Despite regulations, the attention paid to sex and gender in biomedical and health research is far from optimal. Researchers often recognize the importance of incorporating sex and gender issues in general but fail to see the applicability to their own research. This can have severe consequences and impedes gender equity in healthcare. More hands-on approaches are needed that stimulate scientists to integrate sex and gender aspects into their research. The present work is based on the contents of a workshop developed by the authors that serves as such a hands-on method. It aims at familiarizing a broad range of scientists in the field of biomedical and health research with the basics of conducting sex- and gender-sensitive research. In addition to clarifying concepts, it serves to provide a general introduction to sex- and gender-sensitive methods. To this end, challenges in pitfalls conducting sex- and gender-sensitive research, originally identified in the social sciences, are translated to the practice of biomedical and health research. Implications and applicability to all areas of biomedical and health research are shown by providing illustrative examples. Finally, a tool is presented that allows for the detection of sex and gender bias throughout all phases of the research process and shows how this bias can be overcome through sex- and gender-sensitive (1) relevance checking, (2) literature search, (3) formulation of research questions and hypotheses, (4) research methods and sample, (5) data analysis and interpretation, (6) reporting, and (7) conclusions and recommendations.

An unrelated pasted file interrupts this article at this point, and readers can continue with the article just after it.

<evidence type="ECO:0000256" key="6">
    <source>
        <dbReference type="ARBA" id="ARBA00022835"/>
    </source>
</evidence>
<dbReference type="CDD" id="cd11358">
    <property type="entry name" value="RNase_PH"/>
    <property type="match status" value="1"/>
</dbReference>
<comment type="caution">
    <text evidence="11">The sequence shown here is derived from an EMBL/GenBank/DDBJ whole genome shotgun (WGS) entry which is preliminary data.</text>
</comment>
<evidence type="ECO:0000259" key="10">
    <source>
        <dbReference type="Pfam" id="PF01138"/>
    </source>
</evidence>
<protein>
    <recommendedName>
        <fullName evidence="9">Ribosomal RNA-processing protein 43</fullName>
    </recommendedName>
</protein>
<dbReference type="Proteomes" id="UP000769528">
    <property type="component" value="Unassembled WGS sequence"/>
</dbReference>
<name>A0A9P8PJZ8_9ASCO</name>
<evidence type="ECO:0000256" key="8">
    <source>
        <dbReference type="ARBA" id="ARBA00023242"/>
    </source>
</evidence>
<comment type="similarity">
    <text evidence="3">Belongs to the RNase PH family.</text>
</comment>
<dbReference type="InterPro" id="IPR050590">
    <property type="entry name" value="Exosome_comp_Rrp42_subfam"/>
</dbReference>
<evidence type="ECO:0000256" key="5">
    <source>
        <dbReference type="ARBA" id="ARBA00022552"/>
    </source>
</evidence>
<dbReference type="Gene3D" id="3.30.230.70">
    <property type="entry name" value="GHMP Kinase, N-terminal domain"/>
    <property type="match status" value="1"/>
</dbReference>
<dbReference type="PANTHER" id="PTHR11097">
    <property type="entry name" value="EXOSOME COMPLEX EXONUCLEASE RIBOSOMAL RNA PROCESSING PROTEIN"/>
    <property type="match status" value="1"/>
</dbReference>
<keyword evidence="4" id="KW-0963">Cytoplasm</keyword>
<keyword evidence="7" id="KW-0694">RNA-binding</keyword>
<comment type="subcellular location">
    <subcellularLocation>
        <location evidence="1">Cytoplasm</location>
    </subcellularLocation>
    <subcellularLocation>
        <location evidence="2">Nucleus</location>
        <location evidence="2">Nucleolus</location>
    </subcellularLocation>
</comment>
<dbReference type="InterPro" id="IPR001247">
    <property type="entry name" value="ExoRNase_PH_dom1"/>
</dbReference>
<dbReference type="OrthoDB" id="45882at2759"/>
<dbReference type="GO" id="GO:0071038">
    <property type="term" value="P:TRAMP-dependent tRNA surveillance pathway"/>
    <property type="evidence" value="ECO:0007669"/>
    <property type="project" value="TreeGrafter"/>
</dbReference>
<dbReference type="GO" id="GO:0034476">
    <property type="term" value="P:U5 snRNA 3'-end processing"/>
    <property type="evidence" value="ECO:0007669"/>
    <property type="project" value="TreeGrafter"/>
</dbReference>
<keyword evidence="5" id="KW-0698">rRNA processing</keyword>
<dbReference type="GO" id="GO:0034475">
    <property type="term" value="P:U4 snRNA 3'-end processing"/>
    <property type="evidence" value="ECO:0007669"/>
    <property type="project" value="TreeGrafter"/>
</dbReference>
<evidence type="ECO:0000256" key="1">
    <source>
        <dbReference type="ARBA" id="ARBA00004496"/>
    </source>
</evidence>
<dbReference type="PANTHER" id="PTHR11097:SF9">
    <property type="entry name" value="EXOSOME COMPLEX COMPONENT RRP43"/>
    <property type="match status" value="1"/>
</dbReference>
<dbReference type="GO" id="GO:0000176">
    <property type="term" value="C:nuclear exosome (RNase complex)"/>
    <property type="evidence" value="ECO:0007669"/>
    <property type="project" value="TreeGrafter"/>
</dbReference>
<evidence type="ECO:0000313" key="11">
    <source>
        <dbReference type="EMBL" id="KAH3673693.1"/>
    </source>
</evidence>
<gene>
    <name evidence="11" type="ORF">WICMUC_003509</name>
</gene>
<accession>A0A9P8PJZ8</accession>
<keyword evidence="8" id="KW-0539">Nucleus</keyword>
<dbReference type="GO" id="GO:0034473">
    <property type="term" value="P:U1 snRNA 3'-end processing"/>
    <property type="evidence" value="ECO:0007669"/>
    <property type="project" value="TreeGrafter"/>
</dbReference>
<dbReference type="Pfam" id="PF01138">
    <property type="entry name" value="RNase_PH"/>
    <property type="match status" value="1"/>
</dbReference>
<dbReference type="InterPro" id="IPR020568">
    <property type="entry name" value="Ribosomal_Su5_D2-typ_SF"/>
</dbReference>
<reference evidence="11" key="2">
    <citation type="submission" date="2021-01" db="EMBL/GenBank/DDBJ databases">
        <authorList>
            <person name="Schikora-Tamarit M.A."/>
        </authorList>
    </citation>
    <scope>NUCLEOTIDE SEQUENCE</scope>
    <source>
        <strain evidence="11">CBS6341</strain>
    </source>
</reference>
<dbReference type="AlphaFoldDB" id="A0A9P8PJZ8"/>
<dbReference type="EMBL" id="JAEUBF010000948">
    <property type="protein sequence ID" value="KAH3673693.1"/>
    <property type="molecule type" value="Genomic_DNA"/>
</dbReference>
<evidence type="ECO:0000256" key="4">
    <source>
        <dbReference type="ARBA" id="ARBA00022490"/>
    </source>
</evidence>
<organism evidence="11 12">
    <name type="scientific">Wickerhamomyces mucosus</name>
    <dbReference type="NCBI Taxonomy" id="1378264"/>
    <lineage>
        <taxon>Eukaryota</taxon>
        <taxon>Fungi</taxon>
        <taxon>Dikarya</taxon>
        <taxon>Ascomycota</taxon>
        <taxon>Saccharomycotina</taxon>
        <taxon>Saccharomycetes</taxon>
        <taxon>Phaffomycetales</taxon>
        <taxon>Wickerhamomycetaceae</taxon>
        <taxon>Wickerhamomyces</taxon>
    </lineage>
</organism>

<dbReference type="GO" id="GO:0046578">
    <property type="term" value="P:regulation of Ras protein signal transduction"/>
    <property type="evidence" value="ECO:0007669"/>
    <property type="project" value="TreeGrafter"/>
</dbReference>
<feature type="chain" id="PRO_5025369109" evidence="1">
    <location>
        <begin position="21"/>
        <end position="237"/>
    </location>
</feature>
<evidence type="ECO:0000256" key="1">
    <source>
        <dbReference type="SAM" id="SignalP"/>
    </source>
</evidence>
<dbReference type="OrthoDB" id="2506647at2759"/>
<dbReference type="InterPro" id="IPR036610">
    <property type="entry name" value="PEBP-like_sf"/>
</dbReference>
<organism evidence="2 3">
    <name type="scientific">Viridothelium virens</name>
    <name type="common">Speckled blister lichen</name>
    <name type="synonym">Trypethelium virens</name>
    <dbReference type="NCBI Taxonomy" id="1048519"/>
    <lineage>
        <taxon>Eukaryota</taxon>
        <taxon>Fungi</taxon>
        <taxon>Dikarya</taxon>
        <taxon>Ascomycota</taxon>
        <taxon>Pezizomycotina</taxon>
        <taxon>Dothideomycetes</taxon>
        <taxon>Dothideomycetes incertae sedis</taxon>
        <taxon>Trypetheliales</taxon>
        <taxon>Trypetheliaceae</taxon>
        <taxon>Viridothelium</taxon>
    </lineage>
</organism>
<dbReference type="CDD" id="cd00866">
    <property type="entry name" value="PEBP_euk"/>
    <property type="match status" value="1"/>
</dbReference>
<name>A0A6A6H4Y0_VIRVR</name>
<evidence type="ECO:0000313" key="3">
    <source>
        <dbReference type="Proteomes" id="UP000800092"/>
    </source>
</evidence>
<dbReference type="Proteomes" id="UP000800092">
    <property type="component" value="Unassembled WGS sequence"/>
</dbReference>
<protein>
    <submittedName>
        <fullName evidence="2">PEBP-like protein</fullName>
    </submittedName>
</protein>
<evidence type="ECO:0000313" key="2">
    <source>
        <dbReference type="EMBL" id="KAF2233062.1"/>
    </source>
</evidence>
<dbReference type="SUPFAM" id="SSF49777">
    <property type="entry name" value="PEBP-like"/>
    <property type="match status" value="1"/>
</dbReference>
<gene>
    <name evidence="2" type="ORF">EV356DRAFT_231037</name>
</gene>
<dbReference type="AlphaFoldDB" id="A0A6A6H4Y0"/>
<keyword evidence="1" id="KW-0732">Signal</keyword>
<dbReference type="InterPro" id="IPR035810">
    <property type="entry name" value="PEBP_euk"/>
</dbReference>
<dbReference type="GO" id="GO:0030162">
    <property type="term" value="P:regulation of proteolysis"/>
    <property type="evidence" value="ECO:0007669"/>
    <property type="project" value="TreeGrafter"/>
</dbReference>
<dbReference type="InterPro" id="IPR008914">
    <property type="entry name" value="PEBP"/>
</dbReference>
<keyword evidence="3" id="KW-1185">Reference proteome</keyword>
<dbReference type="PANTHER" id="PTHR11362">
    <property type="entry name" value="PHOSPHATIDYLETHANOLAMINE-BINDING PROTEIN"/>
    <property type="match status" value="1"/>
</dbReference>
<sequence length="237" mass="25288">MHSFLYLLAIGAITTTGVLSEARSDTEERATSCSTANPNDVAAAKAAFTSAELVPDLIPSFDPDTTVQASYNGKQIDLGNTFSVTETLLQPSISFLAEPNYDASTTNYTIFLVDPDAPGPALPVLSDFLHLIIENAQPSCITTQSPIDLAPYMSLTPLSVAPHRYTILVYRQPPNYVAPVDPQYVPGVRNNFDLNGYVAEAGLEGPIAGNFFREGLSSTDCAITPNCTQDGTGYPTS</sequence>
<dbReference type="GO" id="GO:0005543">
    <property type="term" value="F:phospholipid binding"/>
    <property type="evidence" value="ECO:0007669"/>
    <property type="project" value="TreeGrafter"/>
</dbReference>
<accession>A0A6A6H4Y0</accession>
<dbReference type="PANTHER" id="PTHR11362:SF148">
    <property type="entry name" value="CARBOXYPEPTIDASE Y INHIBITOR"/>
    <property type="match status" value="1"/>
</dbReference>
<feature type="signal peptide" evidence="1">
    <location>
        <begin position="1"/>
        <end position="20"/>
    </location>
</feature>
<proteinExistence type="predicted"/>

Sex Differences Research, Precision Medicine, and the Future of Women's Health
The National Institutes of Health's (NIH) commitment to improving health outcomes for women and men through rigorous science has been compromised by the lack of basic science evidence obtained from female animals. To correct this limitation, in June 2015 the NIH announced expectations that "sex," as a biological variable, be included into research design and analysis in studies of vertebrate animals and humans (NOT-OD-15-102). Scientists must take the responsibility to implement this directive. However, in doing so, there is a risk that attention could be restricted to only studies of direct comparison between female/women and male/men. By contrast, understanding how sex influences health and disease needs to take a programmatic approach that includes the study of sex-specific conditions. A programmatic approach will assure the advancement of knowledge to improve women's health.